Sheffield Wednesday. . .0
THE upside-down nature of the Premier League, with the unfashionable atop the national catwalk, has prompted many to focus on the fragility of the pre-season favourites rather than the vitality of those who are leading the way. The people who brought us the whole new ball game did not expect the likes of Norwich, Coventry and Blackburn to run off with the ball but England's top three are where they are on merit, their plethora of points coming from a welcome desire to attack.
Norwich are top, the elite's leading scorers and have dropped only five points in nine games. Why? They have no stars, no one likely to appear on a billboard selling boots. But the players possess two qualities most chairmen would sell their training grounds for: intelligence and versatility.
Footballers are creatures of instinct. Norwich's are no different, except that they flourish further by allying thought to natural gifts. 'We have got a very intelligent set of players here,' John Deehan, Mike Walker's assistant, said. The team listen and then contribute their own ideas. 'It would be nave of me and the manager to ignore the views of internationals,' Deehan added, thinking of Welshmen Mark Bowen, David Phillips and Jeremy Goss.
Walker, Deehan and the players do a lot of talking at half-time. They invariably need to - the only time Norwich have gone in ahead was against Wednesday on Saturday. But after tea and talk they are a different proposition. Ask Arsenal, who were cruising to an emphatic victory before Norwich hit back with four second-half goals. That triumphant turnaround has done more for Norwich's confidence than anything.
The intelligence that Deehan sees in his players is one of thought on the ball - Bowen, Phillips and Ian Crook rarely waste possession - and the belief that if you do not panic the game will turn your way.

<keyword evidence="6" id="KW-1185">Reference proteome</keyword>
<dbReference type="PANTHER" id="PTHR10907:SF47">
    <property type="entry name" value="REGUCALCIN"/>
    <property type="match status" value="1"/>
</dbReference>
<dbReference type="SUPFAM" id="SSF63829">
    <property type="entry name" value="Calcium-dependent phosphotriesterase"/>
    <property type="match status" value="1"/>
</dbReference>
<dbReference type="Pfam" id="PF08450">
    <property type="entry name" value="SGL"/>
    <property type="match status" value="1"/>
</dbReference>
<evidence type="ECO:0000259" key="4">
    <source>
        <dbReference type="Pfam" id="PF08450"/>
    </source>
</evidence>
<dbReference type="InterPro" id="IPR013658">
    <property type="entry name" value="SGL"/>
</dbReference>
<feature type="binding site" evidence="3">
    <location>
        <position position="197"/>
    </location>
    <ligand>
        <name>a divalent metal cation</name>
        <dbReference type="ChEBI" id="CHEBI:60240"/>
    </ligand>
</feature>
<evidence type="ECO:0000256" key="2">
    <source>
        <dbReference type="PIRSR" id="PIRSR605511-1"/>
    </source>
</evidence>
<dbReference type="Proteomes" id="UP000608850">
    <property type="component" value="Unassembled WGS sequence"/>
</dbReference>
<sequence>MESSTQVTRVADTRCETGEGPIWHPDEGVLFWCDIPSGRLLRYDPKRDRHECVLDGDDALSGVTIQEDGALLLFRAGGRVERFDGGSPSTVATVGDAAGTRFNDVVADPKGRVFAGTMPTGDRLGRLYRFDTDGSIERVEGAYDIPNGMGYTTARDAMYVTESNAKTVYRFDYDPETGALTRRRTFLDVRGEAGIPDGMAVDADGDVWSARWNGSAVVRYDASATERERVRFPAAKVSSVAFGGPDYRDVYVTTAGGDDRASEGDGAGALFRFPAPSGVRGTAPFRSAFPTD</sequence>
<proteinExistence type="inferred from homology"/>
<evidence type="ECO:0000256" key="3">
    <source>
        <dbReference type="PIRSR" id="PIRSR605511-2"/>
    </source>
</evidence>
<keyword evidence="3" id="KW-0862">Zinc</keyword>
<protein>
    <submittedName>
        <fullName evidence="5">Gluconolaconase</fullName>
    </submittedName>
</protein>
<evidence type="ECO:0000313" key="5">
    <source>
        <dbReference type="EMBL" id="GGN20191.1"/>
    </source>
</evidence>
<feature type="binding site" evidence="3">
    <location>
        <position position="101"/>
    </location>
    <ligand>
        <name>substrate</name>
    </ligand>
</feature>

The Canaries' versatility has also helped ensure seven wins. They are the Rory Bremners of football. The defender Chris Sutton can do a good impression of an attacker, while Bowen and Phillips could probably perform anywhere. The real flexible friend is Rob Newman, fast becoming the new Paul Madeley. This season, he has been centre-half, central midfield and centre-forward, a role he filled with distinction against Wednesday.
Newman beat Chris Woods after only 10 minutes but Mark Robins had strayed offside. Robins made amends 16 seconds before half-time: he reached the goal-line, confused John Harkes and Peter Shirtliff and crossed for Newman to power a header past Woods.
If the first half was low on goalmouth action until Newman scored, the second period was delightful end-to-end football. Goss, Newman, Butterworth and Crook were all unlucky not to add to Norwich's lead over a Wednesday side missing seven regulars.
The acid test will come when Norwich are faced with the sort of injury problems afflicting Wednesday. But having a squad of receptive players comfortable in a variety of positions lessens the impact when injuries claim key men.
Goal: Newman (44) 1-0.
Norwich City: Gunn; Culverhouse, Bowen, Butterworth, Sutton, Megson, Crook, Newman, Robins, Goss, Phillips. Substitutes not used: Sutch, Beckford, Walton (gk).
Sheffield Wednesday: Woods; Harkes, Worthington, Palmer, Shirtliff, Anderson, Wilson, Waddle, Bright, Bart-Williams, Francis (Jemson, 51; Pearson, 79). Substitute not used: Pressman (gk).
Referee: R Nixon (West Kirby, Wirral).Reuse content